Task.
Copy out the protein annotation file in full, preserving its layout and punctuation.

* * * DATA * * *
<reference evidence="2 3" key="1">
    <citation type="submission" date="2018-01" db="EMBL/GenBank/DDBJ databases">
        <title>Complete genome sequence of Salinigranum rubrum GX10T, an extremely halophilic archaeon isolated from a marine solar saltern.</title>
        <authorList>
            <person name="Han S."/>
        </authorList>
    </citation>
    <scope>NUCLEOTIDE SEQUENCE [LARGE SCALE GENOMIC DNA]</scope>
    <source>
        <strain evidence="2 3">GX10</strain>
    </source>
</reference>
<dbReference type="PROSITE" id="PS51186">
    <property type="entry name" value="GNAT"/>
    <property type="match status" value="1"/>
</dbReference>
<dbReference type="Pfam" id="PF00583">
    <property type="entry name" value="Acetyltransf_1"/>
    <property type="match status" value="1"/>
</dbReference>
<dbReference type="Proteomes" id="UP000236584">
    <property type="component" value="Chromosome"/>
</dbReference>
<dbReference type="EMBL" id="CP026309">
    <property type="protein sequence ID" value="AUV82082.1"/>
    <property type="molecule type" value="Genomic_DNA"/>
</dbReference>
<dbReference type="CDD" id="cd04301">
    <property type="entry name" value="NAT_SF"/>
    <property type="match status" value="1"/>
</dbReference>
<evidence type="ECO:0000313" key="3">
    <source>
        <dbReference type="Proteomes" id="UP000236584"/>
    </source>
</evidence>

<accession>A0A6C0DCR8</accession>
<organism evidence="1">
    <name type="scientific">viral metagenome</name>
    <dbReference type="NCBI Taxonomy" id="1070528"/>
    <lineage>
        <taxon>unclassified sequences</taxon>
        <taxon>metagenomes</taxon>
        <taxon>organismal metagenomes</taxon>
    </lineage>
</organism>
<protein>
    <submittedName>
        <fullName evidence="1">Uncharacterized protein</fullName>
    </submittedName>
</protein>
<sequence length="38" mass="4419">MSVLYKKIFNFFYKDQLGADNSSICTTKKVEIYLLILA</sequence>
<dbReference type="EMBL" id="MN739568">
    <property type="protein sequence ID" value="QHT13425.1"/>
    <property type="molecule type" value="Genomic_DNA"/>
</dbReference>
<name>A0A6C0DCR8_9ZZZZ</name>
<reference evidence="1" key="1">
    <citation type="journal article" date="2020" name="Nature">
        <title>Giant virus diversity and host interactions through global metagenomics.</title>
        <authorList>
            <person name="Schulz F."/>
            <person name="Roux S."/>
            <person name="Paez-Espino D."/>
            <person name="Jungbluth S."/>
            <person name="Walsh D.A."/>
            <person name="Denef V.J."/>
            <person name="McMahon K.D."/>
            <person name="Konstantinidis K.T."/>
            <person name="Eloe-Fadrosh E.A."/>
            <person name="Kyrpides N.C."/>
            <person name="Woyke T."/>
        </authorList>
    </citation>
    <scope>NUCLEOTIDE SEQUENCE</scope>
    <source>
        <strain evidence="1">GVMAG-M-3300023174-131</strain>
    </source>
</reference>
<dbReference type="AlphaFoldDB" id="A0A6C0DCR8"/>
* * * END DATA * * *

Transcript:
<reference evidence="2 3" key="1">
    <citation type="submission" date="2018-01" db="EMBL/GenBank/DDBJ databases">
        <title>Complete genome sequence of Salinigranum rubrum GX10T, an extremely halophilic archaeon isolated from a marine solar saltern.</title>
        <authorList>
            <person name="Han S."/>
        </authorList>
    </citation>
    <scope>NUCLEOTIDE SEQUENCE [LARGE SCALE GENOMIC DNA]</scope>
    <source>
        <strain evidence="2 3">GX10</strain>
    </source>
</reference>
<dbReference type="PROSITE" id="PS51186">
    <property type="entry name" value="GNAT"/>
    <property type="match status" value="1"/>
</dbReference>
<dbReference type="Pfam" id="PF00583">
    <property type="entry name" value="Acetyltransf_1"/>
    <property type="match status" value="1"/>
</dbReference>
<dbReference type="Proteomes" id="UP000236584">
    <property type="component" value="Chromosome"/>
</dbReference>
<dbReference type="EMBL" id="CP026309">
    <property type="protein sequence ID" value="AUV82082.1"/>
    <property type="molecule type" value="Genomic_DNA"/>
</dbReference>
<dbReference type="CDD" id="cd04301">
    <property type="entry name" value="NAT_SF"/>
    <property type="match status" value="1"/>
</dbReference>
<evidence type="ECO:0000313" key="3">
    <source>
        <dbReference type="Proteomes" id="UP000236584"/>
    </source>
</evidence>

<accession>A0A6C0DCR8</accession>
<organism evidence="1">
    <name type="scientific">viral metagenome</name>
    <dbReference type="NCBI Taxonomy" id="1070528"/>
    <lineage>
        <taxon>unclassified sequences</taxon>
        <taxon>metagenomes</taxon>
        <taxon>organismal metagenomes</taxon>
    </lineage>
</organism>
<protein>
    <submittedName>
        <fullName evidence="1">Uncharacterized protein</fullName>
    </submittedName>
</protein>
<sequence length="38" mass="4419">MSVLYKKIFNFFYKDQLGADNSSICTTKKVEIYLLILA</sequence>
<dbReference type="EMBL" id="MN739568">
    <property type="protein sequence ID" value="QHT13425.1"/>
    <property type="molecule type" value="Genomic_DNA"/>
</dbReference>
<name>A0A6C0DCR8_9ZZZZ</name>
<reference evidence="1" key="1">
    <citation type="journal article" date="2020" name="Nature">
        <title>Giant virus diversity and host interactions through global metagenomics.</title>
        <authorList>
            <person name="Schulz F."/>
            <person name="Roux S."/>
            <person name="Paez-Espino D."/>
            <person name="Jungbluth S."/>
            <person name="Walsh D.A."/>
            <person name="Denef V.J."/>
            <person name="McMahon K.D."/>
            <person name="Konstantinidis K.T."/>
            <person name="Eloe-Fadrosh E.A."/>
            <person name="Kyrpides N.C."/>
            <person name="Woyke T."/>
        </authorList>
    </citation>
    <scope>NUCLEOTIDE SEQUENCE</scope>
    <source>
        <strain evidence="1">GVMAG-M-3300023174-131</strain>
    </source>
</reference>
<dbReference type="AlphaFoldDB" id="A0A6C0DCR8"/>